Posts Tagged ‘Lake Lanier’

A Blogger’s Report on Governor Deal Dealing with Columbus Rotarians

July 20, 2011

It’s the duty of the blogger to report stuff you won’t get in the mainstream media, so I’ll try to pick out a few things that Georgia Governor Nathan Deal said today at the Rotary Club of Columbus that you probably won’t read in the paper or see on TV. I don’t claim they are important, just something nobody else will probably tell you about.

Take this picture, for instance.  Nevermind.  I already took it.  Hey, even retired newsmen get to be corny sometimes. Anyway…now, where was I?  Oh, you won’t get  this shot anywhere else of Jim Cawthorne of Camera1 getting his picture of Governor Deal. Usually, I use Jim’s Rotary stuff, but I thought, hey, sometimes the photographer needs to be seen, even if it is from the back.

Here’s something the governor said you probably won’t get anywhere else.  He said he was walking down the corridors of the  state capitol heading for an important meeting, when some middle school kids spotted him and wanted to get their picture taken with him.  An aide told him not to stop because he had to make the really important meeting, so they tried to just walk around the kids. However, he said, the kids decided to surround him. He explained that he couldn’t stop because of the important meeting. One little girl said, “But we voted for you.”

“You did?”

“Yes, it was just a straw poll, but you won.”

“She got her picture.”

Now why did he tell that story?  (Analysis warning!) Was it because he wanted to reenforce what Muscogee County Rep. Richard Smith said in his introduction?  Richard- I can call him Richard because we are old friends, not close, but old – said this about Deal, “He is a good man.”  Remember, you heard it here first!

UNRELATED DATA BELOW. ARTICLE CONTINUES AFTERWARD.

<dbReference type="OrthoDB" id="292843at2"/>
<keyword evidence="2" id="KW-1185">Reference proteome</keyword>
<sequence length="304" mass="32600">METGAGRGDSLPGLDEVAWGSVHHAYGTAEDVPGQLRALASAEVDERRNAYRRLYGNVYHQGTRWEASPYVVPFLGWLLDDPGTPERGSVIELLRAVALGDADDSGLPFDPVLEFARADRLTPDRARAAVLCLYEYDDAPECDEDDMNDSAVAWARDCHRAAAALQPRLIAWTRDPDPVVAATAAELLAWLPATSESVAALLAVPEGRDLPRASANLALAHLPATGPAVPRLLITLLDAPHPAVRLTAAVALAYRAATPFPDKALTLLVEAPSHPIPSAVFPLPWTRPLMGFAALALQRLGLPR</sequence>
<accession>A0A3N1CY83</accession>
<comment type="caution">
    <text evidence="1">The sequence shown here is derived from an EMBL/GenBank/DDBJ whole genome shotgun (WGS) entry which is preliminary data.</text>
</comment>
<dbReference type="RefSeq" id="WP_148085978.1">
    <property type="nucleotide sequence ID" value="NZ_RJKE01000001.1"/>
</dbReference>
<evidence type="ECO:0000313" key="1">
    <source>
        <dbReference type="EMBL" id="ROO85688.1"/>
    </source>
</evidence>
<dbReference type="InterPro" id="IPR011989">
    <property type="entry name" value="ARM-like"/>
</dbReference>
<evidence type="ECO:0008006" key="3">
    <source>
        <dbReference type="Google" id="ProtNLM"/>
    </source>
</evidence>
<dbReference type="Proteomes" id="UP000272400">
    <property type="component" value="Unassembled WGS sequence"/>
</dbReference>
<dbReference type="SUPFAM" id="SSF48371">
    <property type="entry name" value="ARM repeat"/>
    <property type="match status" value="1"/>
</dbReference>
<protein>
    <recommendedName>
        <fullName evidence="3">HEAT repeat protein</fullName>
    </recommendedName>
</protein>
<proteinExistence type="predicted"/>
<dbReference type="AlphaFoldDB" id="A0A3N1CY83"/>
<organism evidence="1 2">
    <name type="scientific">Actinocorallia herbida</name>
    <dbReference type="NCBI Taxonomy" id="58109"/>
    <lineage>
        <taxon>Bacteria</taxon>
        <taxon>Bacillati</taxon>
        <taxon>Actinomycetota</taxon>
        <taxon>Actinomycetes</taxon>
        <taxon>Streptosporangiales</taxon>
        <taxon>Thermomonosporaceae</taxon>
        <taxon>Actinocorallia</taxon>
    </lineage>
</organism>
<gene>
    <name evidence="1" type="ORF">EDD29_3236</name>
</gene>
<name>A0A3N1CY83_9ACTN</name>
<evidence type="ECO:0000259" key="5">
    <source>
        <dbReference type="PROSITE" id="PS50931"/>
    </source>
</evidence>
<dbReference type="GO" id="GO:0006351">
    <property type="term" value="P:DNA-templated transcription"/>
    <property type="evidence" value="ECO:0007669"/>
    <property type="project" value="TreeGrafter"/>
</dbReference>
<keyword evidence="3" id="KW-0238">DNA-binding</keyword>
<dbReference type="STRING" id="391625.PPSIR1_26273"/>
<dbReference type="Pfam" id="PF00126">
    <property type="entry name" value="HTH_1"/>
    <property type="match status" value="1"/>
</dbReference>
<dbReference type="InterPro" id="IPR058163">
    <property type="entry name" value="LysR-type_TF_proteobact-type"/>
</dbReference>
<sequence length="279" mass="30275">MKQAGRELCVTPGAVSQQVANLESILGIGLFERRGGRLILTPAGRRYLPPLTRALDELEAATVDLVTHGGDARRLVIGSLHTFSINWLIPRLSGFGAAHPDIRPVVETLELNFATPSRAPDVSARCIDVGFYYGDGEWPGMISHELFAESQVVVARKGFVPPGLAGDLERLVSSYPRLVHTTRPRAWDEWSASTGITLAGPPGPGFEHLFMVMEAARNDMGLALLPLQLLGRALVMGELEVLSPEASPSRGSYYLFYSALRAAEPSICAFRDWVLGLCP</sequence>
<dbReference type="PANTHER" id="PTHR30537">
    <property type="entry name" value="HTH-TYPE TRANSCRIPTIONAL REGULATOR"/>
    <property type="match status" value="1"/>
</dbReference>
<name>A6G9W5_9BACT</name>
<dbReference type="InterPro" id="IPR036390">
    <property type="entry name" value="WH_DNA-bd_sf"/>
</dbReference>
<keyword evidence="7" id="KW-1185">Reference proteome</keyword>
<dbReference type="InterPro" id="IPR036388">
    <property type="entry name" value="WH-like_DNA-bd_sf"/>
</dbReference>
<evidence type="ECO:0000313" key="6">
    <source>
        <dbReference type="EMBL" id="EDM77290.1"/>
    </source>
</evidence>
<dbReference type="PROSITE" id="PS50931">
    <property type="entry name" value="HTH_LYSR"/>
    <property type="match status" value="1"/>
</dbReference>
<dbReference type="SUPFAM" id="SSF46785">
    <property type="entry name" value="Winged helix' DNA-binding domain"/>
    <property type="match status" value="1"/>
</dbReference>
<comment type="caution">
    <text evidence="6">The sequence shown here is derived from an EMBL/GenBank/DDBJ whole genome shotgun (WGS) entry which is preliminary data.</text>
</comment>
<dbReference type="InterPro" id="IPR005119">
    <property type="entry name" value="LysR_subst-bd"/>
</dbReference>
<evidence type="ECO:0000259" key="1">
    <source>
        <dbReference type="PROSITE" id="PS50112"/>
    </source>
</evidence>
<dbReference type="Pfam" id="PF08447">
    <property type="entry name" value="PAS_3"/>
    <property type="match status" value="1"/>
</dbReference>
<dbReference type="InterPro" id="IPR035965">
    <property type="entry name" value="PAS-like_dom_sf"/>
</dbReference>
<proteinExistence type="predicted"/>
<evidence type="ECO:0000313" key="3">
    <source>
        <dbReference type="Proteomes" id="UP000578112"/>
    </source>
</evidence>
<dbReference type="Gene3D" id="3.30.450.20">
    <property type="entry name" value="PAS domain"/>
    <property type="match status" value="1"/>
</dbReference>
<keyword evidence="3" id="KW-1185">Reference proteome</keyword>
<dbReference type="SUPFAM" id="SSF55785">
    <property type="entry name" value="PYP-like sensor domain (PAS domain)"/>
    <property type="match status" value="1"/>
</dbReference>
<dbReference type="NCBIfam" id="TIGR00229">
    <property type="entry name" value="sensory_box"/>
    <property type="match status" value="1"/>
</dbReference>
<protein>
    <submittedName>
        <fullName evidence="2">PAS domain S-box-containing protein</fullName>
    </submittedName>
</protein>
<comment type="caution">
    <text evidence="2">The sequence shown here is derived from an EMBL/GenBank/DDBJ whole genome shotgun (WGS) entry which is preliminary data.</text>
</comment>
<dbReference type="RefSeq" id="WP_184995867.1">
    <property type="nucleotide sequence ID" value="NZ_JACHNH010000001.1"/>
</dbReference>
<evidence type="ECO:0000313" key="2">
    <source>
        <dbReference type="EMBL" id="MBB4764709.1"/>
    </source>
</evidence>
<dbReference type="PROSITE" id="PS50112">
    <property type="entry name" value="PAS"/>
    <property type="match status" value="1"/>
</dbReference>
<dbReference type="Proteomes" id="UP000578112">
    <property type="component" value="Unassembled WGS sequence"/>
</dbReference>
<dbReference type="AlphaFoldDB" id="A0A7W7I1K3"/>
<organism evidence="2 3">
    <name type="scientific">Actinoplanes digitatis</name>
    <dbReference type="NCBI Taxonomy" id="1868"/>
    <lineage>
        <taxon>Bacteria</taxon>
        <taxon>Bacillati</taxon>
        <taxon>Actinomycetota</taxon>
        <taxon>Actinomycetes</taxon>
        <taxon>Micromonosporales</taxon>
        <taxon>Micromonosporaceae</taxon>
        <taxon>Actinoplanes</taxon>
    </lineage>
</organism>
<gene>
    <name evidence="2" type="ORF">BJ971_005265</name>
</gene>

You’ll probably read in the paper or hear on TV what he said about the water wars.  But, just in case you don’t,  he was happy that three federal judges threw out a lower court ruling that  Atlanta had to stop slurping up million and millions of gallons of water from Lake Lanier so the oysters at Apalachicola can stay happy, and Alabama can keep its nuclear power plant  buzzing.  But will you hear what  he said about  Columbus’ white  water theme park?  You really shouldn’t, because what he said didn’t amount to a hill of beans.  He said it will help the city economically. Who hasn’t  said that? Well, come to think of it, seems like I read in the Ledger-Enquirer’s Sound Off thing a comment by some spoil-sport who said there is no guarantee it will make money, only that it will  cost a lot..

The governor said the state has some good schools, and some really bad ones, and we need more really good ones.  Can’t argue with that.  He pointed out that the state actually increased the education budget, but, certainly, one could reason, not enough since, answering a question from the audience, he said more teachers will have to be furloughed, though not by the  state, because the state doesn’t furlough teachers. He gives the local schools systems credit for that.